— David Mack, Washington
Before we get too far, allow Answer Man to remind everyone of the difference between a dairy farm and a dairy. The former is where the cows live and are milked. The latter is where the milk is processed. By the time that milk bottle was last filled there was probably more pasteurizing than pasturing going on in Washington.
Not that there weren’t once dairy cows within the city limits. Very early on, of course, people had their own cow, or access to one. Wandering farm animals were such a nuisance that in 1827 a fence was erected around the Capitol to keep cattle out. Later, the city fathers decreed that livestock could not be kept south of Boundary Road, today’s Florida Avenue. As a consequence, many animals were kept just north of the border in a sort of barnyardesque safe zone, giving the neighborhood the nickname Cowtown.
The dairy in question resulted from the merger of two companies. Brothers George and Joseph Wise started Chevy Chase Dairy in 1885. As far as Answer Man can tell, they didn’t have a dairy or a farm in Chevy Chase, but they took the name from the fact that they lived in Chevy Chase, in a house on Western Avenue that straddled the District line. They originally kept their cows in pastures on Murdock Mill Road in Tenleytown and Belt Road in Friendship Heights, two fairly urban areas today. The plant where the milk was processed was on N Street in Georgetown.
The Chestnut Farms Dairy was started by George Oyster Jr., whose father ran a produce stand at the Center Market. The story goes that one day young George took a trip to New York and experienced whipped cream for the first time. According to a company history, “It was a product unknown in Washington, D.C.”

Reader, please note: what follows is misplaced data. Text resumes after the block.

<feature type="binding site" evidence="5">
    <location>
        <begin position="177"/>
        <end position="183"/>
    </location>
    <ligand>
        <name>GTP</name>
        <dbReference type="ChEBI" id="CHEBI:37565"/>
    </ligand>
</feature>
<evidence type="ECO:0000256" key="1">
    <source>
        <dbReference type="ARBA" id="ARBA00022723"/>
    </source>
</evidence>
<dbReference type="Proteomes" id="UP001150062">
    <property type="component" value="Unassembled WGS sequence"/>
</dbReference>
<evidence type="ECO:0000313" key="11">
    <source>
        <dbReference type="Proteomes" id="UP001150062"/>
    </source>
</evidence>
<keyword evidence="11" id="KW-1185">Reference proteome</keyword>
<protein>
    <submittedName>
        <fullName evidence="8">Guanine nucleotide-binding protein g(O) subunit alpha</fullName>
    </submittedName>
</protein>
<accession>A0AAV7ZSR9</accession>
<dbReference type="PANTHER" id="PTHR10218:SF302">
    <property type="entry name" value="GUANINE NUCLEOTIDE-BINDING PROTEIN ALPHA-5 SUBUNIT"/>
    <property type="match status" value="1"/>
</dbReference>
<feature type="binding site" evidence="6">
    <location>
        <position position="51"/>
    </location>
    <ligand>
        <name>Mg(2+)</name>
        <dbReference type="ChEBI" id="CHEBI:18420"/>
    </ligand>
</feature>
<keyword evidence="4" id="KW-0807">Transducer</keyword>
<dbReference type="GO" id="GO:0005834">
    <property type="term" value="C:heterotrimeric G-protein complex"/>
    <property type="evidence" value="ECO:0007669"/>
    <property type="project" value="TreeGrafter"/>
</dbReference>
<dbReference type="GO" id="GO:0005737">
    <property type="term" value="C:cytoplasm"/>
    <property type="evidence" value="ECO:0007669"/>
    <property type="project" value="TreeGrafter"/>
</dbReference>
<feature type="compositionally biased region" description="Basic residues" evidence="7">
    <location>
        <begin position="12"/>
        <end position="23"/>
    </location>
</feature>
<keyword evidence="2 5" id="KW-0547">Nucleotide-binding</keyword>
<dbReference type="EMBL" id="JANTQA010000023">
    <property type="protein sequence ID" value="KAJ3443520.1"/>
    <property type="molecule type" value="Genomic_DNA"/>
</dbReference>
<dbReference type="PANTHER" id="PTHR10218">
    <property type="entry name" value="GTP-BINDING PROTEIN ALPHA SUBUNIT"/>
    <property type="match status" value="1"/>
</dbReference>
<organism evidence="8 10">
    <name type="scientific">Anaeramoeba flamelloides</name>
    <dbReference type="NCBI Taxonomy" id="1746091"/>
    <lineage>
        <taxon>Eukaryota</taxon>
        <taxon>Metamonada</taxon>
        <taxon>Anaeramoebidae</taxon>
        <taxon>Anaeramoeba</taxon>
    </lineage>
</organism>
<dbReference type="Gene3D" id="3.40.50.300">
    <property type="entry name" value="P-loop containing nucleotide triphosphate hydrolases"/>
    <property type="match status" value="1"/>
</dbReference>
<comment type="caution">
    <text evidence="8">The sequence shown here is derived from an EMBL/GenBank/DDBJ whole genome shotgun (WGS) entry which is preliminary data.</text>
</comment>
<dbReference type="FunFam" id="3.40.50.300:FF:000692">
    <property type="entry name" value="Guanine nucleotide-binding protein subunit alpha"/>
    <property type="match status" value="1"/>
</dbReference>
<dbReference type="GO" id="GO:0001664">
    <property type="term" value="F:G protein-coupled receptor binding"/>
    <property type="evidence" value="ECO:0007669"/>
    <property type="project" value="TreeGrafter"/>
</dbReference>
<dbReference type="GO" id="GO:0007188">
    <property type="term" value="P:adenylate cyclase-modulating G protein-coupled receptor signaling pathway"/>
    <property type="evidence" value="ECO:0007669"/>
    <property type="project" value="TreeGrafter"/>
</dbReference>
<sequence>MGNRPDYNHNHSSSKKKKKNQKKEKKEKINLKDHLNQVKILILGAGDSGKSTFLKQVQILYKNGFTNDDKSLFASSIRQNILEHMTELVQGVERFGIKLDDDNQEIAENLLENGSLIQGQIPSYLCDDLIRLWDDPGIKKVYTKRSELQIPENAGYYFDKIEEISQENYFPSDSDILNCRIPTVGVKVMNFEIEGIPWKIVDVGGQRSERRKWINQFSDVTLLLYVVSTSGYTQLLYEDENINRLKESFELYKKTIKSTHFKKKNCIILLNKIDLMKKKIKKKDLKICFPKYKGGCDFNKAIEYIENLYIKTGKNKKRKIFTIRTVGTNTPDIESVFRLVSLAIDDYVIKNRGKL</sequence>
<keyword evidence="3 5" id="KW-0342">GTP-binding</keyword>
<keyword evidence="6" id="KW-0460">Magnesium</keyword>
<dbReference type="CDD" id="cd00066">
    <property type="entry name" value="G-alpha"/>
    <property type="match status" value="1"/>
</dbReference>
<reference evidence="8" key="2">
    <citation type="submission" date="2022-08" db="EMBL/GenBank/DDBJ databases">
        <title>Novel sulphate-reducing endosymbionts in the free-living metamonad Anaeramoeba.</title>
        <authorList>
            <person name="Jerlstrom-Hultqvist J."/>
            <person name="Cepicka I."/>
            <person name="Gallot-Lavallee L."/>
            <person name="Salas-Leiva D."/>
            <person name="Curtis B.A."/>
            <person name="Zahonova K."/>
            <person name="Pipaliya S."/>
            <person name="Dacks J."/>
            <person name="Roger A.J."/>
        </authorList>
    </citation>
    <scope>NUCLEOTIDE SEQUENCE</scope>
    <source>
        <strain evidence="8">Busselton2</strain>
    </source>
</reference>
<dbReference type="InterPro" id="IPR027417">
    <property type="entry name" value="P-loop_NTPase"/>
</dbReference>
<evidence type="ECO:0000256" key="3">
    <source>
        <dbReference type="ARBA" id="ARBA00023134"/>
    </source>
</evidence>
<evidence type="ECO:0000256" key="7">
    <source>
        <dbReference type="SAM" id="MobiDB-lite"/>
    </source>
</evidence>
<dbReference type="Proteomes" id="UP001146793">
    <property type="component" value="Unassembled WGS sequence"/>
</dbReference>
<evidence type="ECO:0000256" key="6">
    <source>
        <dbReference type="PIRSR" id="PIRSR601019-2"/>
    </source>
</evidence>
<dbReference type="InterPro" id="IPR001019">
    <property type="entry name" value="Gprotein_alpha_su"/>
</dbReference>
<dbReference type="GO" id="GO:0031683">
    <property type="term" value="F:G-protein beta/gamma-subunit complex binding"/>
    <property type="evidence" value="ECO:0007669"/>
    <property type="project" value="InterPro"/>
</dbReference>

Oyster found a place near Philadelphia — Chestnut Farms — that could supply the treat, and Washingtonians literally ate it up. He eventually dropped the produce side of the business and opened a dairy at 1116 Connecticut Ave. NW (across from today’s Mayflower Hotel) to process milk products. By 1908, Chestnut Farms was selling 1,000 gallons of white gold daily.
Chevy Chase and Chestnut Farms were just two of a dozen or more dairies in town. There was Standard Dairy at 1333 14th St. NW, Jersey Dairy at 460 K St. NW and Model Farms Dairy at 4115 Kansas Ave. NW. One of the largest was Thompson’s Honor Dairy, whose first plant was at 511 4 1
2 St. SW, a location that put it near the Southwest waterfront and boats bearing milk from Northern Virginia. Thompson’s newsletter was called the Monthly Moo and featured a column called From the Top o’ the Bottle.
In 1931, Chevy Chase Dairy was acquired by National Dairy Products Corp., which had already bought Chestnut Farms Dairy. The combined operation was run out of a plant at 26th Street and Pennsylvania Avenue NW.
In 1950, it was estimated that Washington’s “milkshed” — the dairy farms within a 150-mile radius of the city — provided 180,000 gallons of milk a day for D.C. residents. But times were changing, as times usually do. While in the 1920s nearly all milk was delivered to the home by milkmen, by 1963 that share had dropped to 30 percent. By 1971, it was only 15 percent. Fuel was expensive, traffic was bad and you could buy milk in cartons at the supermarket. One company — Damon — soldiered on for a while but stopped delivering milk to homes in 1983. Chestnut Farms Chevy Chase became part of the Sealtest dairy empire.
The Chestnut Farms Chevy Chase Dairy may be gone, but an unexpected descendant remains. Dairies — indeed pretty much every blue-collar workplace — used to sponsor all sorts of extracurricular activities for employees, from baseball teams to orchestras. Chestnut Farms Chevy Chase Dairy had a brass band. In 1938, the band played in the stands of Griffith Stadium during a football game. The owner of the team liked the idea of entertaining the fans so much that he signed them up to play regularly. The owner was George Preston Marshall, the team was the Redskins and the band became the Redskins Marching Band.
Now, drink your milk.